September 2016
Volume 57, Issue 12
Open Access
ARVO Annual Meeting Abstract  |   September 2016
Mutations in GNAQ and GNA11 in Chinese patients with uveal melanoma
Author Affiliations & Notes
  • Sally Liu Baxter
    Shiley Eye Institute, University of California San Diego, San Diego, California, United States
  • Ling zhao
    Shiley Eye Institute, University of California San Diego, San Diego, California, United States
  • Ming Zhang
    Shiley Eye Institute, University of California San Diego, San Diego, California, United States
  • Frances Wu
    Shiley Eye Institute, University of California San Diego, San Diego, California, United States
  • Jie Zhu
    Shiley Eye Institute, University of California San Diego, San Diego, California, United States
  • Bobby S. Korn
    Shiley Eye Institute, University of California San Diego, San Diego, California, United States
  • Linda Karin
    Shiley Eye Institute, University of California San Diego, San Diego, California, United States
  • Michael Henry Goldbaum
    Shiley Eye Institute, University of California San Diego, San Diego, California, United States
  • Kun-liang Guan
    Department of Pharmacology, University of California San Diego, La Jolla, California, United States
  • Kang Zhang
    Shiley Eye Institute, University of California San Diego, San Diego, California, United States
  • Footnotes
    Commercial Relationships   Sally Baxter, None; Ling zhao, None; Ming Zhang, None; Frances Wu, None; Jie Zhu, None; Bobby Korn, None; Linda Karin, None; Michael Goldbaum, None; Kun-liang Guan, None; Kang Zhang, None
  • Footnotes
    Support  None
Investigative Ophthalmology & Visual Science September 2016, Vol.57, 5884. doi:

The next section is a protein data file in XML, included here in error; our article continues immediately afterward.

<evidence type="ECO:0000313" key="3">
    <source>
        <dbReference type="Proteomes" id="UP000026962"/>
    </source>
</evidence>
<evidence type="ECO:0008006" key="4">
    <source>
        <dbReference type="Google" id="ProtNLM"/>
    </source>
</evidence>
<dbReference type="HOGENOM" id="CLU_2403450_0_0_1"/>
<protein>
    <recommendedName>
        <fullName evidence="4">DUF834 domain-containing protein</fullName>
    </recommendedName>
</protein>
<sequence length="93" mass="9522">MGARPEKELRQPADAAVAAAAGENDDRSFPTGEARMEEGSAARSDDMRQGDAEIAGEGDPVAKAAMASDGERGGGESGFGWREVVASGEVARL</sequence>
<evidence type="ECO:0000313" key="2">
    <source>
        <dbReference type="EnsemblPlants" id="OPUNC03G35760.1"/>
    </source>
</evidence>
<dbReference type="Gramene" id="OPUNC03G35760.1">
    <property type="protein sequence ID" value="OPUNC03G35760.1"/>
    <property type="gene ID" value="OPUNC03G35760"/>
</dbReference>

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    • Get Citation

      Sally Liu Baxter, Ling zhao, Ming Zhang, Frances Wu, Jie Zhu, Bobby S. Korn, Linda Karin, Michael Henry Goldbaum, Kun-liang Guan, Kang Zhang; Mutations in GNAQ and GNA11 in Chinese patients with uveal melanoma. Invest. Ophthalmol. Vis. Sci. 2016;57(12):5884.

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      © ARVO (1962-2015); The Authors (2016-present)

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Abstract

Purpose : Uveal melanoma is the most common primary malignancy of the eye, yet our understanding of the molecular genetics and pathogenesis of the disease remains incomplete. The R138 and Q209 mutations in exons 4 and 5 of GNAQ and its paralogous gene GNA11 have been shown to be mutational hotspots in Caucasians. We tested the hypothesis that these mutations may also exhibit oncogenic potential in a Chinese population by analyzing DNA sequencing data from enucleated eyes with biopsy-proven uveal melanoma.

Methods : Somatic DNA was extracted from paraffin-embedded biopsies of 63 enucleated eyes from Chinese patients with uveal melanoma between 2005 and 2011. The average age of the patients was 51+/- 1.8 years, and 55.6% were male. DNA was amplified by polymerase chain reaction and sequenced with Genetic Analyzer 3130. Direct nucleotide sequence analysis was completed for the entire coding regions of exons 4 and 5 of both GNAQ and GNA11.

Results : Among 63 eyes of Chinese uveal melanoma patients, 7 (11.1%) had a Q209 mutation in GNAQ, and 14 (22.2%) had a Q209 mutation in GNA11. There was not a single R183 mutation in either GNAQ or GNA11 observed in this Chinese cohort. We identified seven novel missense somatic mutations in GNAQ (Y192C, F194L, P170S, D236N, L232F, V230A, and M227I) and four novel missense somatic mutations in GNA11 (R166C, I200T, S225F, and V206M). All of these novel mutations were located in evolutionarily conserved regions.

Conclusions : Exons 4 and 5 of GNAQ and GNA11 have been identified as mutational hotspots in Caucasian patients. Approximately one-third (33.3%) of eyes from Chinese uveal melanoma patients carried the Q209 mutation in GNAQ or GNA11. No Chinese patients carried the R183 mutation, although this may have been secondary to sample size. Multiple novel missense mutations were also identified in these exons in the Chinese cohort. These findings suggest that exons 4 and 5 of GNAQ and GNA11 may also be important for the pathogenesis of uveal melanoma in Chinese patients. Understanding the genetics of uveal melanoma in different patient populations may help shed light on the pathogenesis of the disease and ultimately aid in the development of effective clinical therapies.

This is an abstract that was submitted for the 2016 ARVO Annual Meeting, held in Seattle, Wash., May 1-5, 2016.

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